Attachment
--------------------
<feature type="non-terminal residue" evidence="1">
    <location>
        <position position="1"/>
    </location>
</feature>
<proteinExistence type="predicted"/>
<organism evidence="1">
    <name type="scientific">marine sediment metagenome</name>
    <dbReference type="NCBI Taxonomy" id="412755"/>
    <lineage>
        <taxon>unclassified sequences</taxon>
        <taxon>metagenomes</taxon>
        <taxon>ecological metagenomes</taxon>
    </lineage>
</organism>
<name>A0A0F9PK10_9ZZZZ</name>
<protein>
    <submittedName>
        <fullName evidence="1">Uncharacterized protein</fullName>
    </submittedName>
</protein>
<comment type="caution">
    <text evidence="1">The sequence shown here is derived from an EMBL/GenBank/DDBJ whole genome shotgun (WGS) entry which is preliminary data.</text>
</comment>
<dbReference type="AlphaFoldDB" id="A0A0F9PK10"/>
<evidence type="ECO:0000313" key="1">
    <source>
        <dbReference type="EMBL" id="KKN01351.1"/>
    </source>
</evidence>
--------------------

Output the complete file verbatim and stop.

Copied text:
<feature type="non-terminal residue" evidence="1">
    <location>
        <position position="1"/>
    </location>
</feature>
<proteinExistence type="predicted"/>
<organism evidence="1">
    <name type="scientific">marine sediment metagenome</name>
    <dbReference type="NCBI Taxonomy" id="412755"/>
    <lineage>
        <taxon>unclassified sequences</taxon>
        <taxon>metagenomes</taxon>
        <taxon>ecological metagenomes</taxon>
    </lineage>
</organism>
<name>A0A0F9PK10_9ZZZZ</name>
<protein>
    <submittedName>
        <fullName evidence="1">Uncharacterized protein</fullName>
    </submittedName>
</protein>
<comment type="caution">
    <text evidence="1">The sequence shown here is derived from an EMBL/GenBank/DDBJ whole genome shotgun (WGS) entry which is preliminary data.</text>
</comment>
<dbReference type="AlphaFoldDB" id="A0A0F9PK10"/>
<evidence type="ECO:0000313" key="1">
    <source>
        <dbReference type="EMBL" id="KKN01351.1"/>
    </source>
</evidence>